What is an example of having an ILOC mindset?
Let’s go back to the way we can reflect on that tough work presentation using an ILOC mindset;
- “My boss may have been having a bad day and letting this spill into my presentation”
- “The questions were tough and I answered them the best I could”
- “Anything I didn’t know I will look up and give him my best answer after the presentation”
Step 1. Towards developing an ILOC mindset
Taking action is the mantra that will keep you moving
In any situation where you have a choice or where life is throwing you a curve ball, if you learn to ask yourself; “what is it I can do here?” it opens up the possibility of action. There is nearly always something you can do. Anything more than nothing is something.
SELF- QUESTION 1- WHAT IS IT I CAN DO HERE?
Think of your life as having 2 circles:
- Inner- things I can control- contains the things you can do something about
- Outer- things outside my control- full of the things that bother you that you can’t directly influence
We can waste a lot of time and thought bouncing around in the circle of concern. It tends to increase our anxiety levels. Train yourself to take action about the things within your circle of influence. Let go of the things in your circle of concern. This will massively increase your ability to stay centred.
Whenever you are feeling overwhelmed by life or you face a particular challenge, draw out these circles and write in them the things that are on your mind. See where each challenge, worry or concern belongs.
- Do what you can about whatever is in your influence
- Accept those things you can’t have an effect on and leave them behind.
The key point is to be in charge of what you decide can be done.
This is the heart of ILOC.
- If a thing can be done by you, do it.
- If it can be done by someone else, get them to do it
- If nobody can do anything about it, accept it, let it go and move on.
All three actions you’re taking, rather than passively hoping someone else will do the solving for you.
Example- gaining some negative feedback from your boss at work
If you are worried about your boss’ slightly negative feedback to a task or project, that would go in the outer circle.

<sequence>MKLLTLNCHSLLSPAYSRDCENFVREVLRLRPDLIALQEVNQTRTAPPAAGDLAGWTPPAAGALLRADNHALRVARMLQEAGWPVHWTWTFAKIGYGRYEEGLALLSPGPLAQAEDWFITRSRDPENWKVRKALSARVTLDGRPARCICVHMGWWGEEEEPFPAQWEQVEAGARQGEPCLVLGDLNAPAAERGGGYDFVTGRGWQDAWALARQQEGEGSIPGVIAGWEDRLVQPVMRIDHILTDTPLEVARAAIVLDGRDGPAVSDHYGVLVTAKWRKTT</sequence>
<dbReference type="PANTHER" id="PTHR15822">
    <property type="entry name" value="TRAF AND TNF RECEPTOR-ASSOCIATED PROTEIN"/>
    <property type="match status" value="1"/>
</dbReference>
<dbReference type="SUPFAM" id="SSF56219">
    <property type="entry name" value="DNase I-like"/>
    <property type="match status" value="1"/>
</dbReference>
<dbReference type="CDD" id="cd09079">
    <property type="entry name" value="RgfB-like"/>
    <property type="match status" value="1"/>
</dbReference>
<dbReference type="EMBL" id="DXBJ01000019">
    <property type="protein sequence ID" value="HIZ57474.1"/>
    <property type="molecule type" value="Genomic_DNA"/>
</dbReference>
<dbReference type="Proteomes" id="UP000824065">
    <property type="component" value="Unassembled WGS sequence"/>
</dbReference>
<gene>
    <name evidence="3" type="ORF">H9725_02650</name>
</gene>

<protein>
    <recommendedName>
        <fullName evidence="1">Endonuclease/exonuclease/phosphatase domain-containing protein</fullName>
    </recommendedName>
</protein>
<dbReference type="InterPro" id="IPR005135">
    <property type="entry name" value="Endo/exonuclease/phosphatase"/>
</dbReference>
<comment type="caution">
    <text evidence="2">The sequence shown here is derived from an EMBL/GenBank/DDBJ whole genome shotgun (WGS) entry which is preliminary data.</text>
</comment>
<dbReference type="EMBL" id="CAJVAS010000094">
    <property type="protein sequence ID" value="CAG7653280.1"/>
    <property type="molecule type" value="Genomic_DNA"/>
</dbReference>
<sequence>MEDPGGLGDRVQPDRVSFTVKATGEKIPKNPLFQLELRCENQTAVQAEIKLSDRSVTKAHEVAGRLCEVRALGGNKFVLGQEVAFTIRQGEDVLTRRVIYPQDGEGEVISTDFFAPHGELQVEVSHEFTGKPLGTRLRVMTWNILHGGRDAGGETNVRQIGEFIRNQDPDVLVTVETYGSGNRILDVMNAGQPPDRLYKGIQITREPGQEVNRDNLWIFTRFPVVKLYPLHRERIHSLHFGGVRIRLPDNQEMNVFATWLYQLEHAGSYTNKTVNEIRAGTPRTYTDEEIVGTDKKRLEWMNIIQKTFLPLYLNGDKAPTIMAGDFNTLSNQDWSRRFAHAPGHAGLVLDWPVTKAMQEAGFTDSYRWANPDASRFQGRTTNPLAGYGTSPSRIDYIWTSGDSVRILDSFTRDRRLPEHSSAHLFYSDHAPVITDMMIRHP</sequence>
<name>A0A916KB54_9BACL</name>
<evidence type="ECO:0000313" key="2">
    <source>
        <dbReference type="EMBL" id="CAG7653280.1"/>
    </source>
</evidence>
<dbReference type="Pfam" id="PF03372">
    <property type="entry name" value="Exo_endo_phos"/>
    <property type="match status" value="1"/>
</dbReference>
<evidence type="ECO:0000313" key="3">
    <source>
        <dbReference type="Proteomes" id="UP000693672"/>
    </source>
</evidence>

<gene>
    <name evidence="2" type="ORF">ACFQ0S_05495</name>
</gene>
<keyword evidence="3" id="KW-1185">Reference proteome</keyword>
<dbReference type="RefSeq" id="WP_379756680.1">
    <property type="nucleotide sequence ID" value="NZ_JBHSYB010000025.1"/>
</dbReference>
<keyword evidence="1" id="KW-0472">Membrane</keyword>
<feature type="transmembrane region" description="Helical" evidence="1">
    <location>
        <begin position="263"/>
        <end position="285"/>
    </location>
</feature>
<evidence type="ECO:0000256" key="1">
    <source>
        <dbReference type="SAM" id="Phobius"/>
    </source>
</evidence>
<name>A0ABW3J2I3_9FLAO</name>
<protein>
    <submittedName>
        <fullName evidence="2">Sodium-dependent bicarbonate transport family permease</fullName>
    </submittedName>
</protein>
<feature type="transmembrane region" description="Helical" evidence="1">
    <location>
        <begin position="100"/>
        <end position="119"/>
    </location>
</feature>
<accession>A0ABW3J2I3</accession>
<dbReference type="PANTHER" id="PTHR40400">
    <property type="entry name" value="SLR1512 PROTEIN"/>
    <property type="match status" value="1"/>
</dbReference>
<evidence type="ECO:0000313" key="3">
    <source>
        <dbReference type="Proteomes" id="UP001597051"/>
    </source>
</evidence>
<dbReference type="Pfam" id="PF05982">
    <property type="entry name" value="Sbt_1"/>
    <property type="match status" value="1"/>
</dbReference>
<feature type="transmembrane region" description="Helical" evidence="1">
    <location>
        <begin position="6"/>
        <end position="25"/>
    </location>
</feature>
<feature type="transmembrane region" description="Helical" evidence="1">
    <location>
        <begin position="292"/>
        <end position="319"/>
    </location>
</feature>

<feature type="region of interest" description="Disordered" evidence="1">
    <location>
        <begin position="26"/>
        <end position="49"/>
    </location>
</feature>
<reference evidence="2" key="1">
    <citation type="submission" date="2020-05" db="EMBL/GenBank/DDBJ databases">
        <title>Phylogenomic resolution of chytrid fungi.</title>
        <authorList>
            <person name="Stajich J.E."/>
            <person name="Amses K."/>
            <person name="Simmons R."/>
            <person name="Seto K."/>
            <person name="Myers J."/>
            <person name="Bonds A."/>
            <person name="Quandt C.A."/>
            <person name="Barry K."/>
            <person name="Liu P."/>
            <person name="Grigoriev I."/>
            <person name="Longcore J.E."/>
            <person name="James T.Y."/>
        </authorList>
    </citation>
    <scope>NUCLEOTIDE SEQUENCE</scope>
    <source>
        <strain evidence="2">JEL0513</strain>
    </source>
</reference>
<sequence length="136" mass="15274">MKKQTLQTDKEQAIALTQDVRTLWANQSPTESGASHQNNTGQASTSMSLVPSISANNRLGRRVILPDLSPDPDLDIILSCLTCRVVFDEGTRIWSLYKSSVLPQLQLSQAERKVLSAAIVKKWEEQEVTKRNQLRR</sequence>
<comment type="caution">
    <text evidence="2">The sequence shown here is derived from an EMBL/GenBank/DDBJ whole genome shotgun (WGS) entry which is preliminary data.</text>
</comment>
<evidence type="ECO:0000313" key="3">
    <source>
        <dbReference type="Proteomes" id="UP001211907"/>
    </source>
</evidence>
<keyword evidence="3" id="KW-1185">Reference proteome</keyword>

You cannot change your boss reactions nor can you force her to act in a certain way.
So though this may deeply concern you, it also does not need to be where your focus lies.
Instead, you can determine what level of influence you can have over the situation, if any. Perhaps you can anticipate their needs in an upcoming meeting and provide her with the information she will seek. Or, if there is truly an unfounded bias, you can still influence what your reaction to her negativity is, choose not to hold on to any hurt or anger, or even look for a new job.
Step 2. Towards developing an ILOC mindset
Imagine something going wrong in your day. Use the ILOC guide below
Questions like; “where’s the opportunity here?” and the core ILOC question’ “what can I do here now?” help you to keep your mind open to other possibilities of meaning. Keep your mind on the search for solutions, don’t let it keep marinating in the problem.
In any situation you see as a problem or a setback ask yourself:
“What can I do here now? Where is the opportunity here?”
The skill I want to help you cultivate through adopting an ILOC mentality is to be more aware of what is actually happening in the moment, not what your brain is trying to reflexively make of it and choose your actions accordingly. See life as it is in that moment, not the disaster your brain is making it out to be nor how you’d like it to be, then take action.
‘It is what it is’ remember!
Now what is the best you can make out of it? Where is the opportunity, what are your choices, what can you do here now?
So, the key to becoming more ILOC is becoming aware of those things that grow your self-esteem and feeding them at every opportunity, taking action rather than waiting for something to happen and inoculating yourself against negative influences.
In any situation where I have a choice or when life throws me a curve ball I now ask myself this core question;
- “What is it I can do here and where is the opportunity?”
This helps you to keep your mind open to other possibilities of meaning. Keep your mind on the search for solutions, don’t let it keep marinating in the problem.
There is nearly always something you can do. Anything more than nothing is something.